The Psalm looks back at times of distress.  Unlike a simple Psalm of praise, the Psalmist remembers the fears.  However, unlike a lament, the Psalmist’s deliverance has come and he praises the Lord.  Notice the contrast between vs. 15 and vs. 19. David does not suggest that the righteous never experience affliction.  Instead they experience deliverance.  The reward of righteousness during times of trouble is felt in the nearness of God through adversity.

Hurricane Clean-Up Buckets

First Christian Church in Arlington–the Church I currently serve–has been collecting, sorting, and transporting donated materials this week.  We have moved about six full truckloads, two 6’X12′ trailer loads, and two flatbed trailer loads in three trips this week.  We sent everything we had on Friday.  Thankfully, Carter Jr. High sent us a couple of PE classes to help us load.  When that was done, we said to ourselves, that we’d probably not need to take a trip on Saturday.

Then stuff started coming in.  One of our members has a lot of international contacts through his work.  This week he’s been running a go-fund-me account and raised $1500.  He used that to buy push brooms and the stuff for clean up buckets.  It was all there when I got back from lunch.  As were a couple of my members who went shopping for items.  Two more volunteers from the church showed up about 1:45 and then two more showed up with items they had collected at work.  I left them in the gym to sort things out and about 2:30 in the afternoon, my friend Kennedy Jones, pastor of Greater Community Missionary Baptist Church rang the doorbell.

He brought 100 clean-up buckets and about 60 hygiene kits.  Thankfully he also brought some volunteers to help unload.  because the buckets kept coming and coming and coming.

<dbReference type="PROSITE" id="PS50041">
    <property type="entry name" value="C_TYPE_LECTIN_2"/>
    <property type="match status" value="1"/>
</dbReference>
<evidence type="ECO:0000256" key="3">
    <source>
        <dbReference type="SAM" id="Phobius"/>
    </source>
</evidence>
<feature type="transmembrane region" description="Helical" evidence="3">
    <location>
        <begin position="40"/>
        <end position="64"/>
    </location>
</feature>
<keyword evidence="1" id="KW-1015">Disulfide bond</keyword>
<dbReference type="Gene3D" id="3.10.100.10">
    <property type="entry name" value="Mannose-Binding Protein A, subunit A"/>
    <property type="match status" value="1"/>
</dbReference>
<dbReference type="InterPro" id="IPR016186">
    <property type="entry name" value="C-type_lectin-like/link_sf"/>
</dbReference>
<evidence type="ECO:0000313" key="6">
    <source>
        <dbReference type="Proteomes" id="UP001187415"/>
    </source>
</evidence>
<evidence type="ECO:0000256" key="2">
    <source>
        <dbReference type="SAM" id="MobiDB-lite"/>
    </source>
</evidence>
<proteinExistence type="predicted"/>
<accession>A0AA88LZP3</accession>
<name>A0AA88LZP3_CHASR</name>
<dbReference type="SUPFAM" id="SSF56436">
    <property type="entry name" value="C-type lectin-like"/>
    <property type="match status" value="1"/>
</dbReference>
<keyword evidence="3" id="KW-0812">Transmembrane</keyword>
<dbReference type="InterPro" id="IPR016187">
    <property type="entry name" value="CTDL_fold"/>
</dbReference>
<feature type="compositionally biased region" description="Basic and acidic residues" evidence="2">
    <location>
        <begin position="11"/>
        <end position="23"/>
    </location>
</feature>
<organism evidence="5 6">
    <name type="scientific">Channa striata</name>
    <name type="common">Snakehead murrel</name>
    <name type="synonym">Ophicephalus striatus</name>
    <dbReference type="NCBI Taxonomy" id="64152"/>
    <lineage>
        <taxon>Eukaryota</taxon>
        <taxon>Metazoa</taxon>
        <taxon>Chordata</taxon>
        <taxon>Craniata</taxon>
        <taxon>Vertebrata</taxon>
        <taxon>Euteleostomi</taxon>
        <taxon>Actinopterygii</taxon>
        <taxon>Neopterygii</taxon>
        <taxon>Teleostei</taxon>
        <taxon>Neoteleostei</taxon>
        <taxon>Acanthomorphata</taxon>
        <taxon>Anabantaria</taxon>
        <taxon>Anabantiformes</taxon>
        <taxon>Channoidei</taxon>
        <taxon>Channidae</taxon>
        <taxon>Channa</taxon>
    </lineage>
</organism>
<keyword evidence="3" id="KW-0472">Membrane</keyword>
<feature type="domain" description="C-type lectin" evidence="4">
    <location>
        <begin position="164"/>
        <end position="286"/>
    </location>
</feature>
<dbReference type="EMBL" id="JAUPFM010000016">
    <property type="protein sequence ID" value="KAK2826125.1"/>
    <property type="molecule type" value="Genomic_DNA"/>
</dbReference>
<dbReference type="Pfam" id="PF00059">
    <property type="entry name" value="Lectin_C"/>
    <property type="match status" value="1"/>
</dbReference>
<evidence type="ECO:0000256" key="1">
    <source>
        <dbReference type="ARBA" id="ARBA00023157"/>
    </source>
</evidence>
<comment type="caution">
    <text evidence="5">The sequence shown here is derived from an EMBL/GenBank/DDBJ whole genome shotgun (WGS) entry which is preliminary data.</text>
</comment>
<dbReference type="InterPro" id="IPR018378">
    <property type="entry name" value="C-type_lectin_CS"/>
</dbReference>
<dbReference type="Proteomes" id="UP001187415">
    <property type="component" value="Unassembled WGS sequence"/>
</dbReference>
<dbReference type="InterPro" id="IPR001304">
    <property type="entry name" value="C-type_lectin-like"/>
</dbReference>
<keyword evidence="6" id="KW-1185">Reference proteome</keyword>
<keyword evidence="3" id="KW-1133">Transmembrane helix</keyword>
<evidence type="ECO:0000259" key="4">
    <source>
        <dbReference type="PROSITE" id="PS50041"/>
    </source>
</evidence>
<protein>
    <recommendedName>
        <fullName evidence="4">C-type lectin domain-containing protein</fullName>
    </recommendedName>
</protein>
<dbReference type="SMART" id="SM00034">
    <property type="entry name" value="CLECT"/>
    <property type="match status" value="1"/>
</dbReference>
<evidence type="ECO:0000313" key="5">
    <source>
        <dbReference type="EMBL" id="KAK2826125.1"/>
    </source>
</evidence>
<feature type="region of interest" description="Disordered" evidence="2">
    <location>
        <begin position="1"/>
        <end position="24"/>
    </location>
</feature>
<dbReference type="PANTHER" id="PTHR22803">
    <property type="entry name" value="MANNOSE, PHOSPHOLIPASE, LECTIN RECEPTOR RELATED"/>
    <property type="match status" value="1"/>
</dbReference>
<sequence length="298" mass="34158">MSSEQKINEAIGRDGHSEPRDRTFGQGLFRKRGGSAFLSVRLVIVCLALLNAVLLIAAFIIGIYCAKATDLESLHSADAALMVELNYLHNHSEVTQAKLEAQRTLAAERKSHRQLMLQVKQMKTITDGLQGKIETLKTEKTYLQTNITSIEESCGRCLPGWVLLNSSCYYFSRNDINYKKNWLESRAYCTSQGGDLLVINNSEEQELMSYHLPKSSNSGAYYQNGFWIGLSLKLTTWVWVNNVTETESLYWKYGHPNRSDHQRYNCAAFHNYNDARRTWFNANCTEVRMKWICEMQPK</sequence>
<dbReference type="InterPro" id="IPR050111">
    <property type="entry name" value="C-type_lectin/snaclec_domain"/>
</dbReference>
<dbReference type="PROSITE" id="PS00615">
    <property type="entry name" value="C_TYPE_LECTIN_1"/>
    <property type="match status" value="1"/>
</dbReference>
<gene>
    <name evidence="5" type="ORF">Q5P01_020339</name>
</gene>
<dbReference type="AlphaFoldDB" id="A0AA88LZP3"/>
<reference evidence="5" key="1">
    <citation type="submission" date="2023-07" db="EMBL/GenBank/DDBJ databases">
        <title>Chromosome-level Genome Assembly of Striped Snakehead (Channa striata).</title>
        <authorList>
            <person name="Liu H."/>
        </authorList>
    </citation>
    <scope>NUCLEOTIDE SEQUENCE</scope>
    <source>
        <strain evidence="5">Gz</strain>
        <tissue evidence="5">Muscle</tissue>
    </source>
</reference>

In the conversation and fellowship, Kennedy very quietly expressed his concern that we have an equitable distribution of resources.  Rather clumsily I asked if he wanted me to earmark these for areas that were predominantly African-American.  No, he said.  We–Greater Community Missionary Baptist Church–are part of the whole church and want these to go to whoever.  We just want to remind the whole church not to forget about some of the people we tend to forget about.

I agree and think this is about two concerns.  (1) Getting Resources into less affluent areas; and (2) Getting resources to the areas outside of Greater Houston—Corpus Christi/Rockport area to the Southwest of Greater Houston and the Golden Triangle of Beaumont, Orange and Port Arthur to the East.

Grace Crossing

We delivered the 100 buckets from Greater Community and the supplies that came on on Friday to Grace Crossing–a community Church of Christ–in Conre.  You can get their official information hereGrace Crossing is known for proactive community service and intentional efforts to bridge cultural divisions.
Work
They are doing several things, but right now they are working on gathering and distributing supplies.  The place people can connect immediately is with the Hurricane Bucket Challenge. I don’t know if the 100 buckets donated by Greater Community Missionary Baptist Church that we delivered today puts them in the lead, but we made sure to credit them to Grace Crossing.   They are the top donating congregation in our little pool.
The buckets given through this challenge will go out in a few ways:  (1) They will supply their ministry partners with buckets and the other supplies they have collected.  Grace Crossing has been helping affected families in Conroe but they have also been sending truckloads of supplies to an Inner-city ministry, a non-profit that helps women who are pregnant, and a company that put its salesforce to work distributing donated items throughout greater Houston, and a couple of local schools where a large portion of the student body lives in home that were flooded. 
(2) They are doing bucket brigades on Sundays for the next month.  Their members will enter affected areas and offer buckets, prayer, and information about working with FEMA and insurance.
Boundaries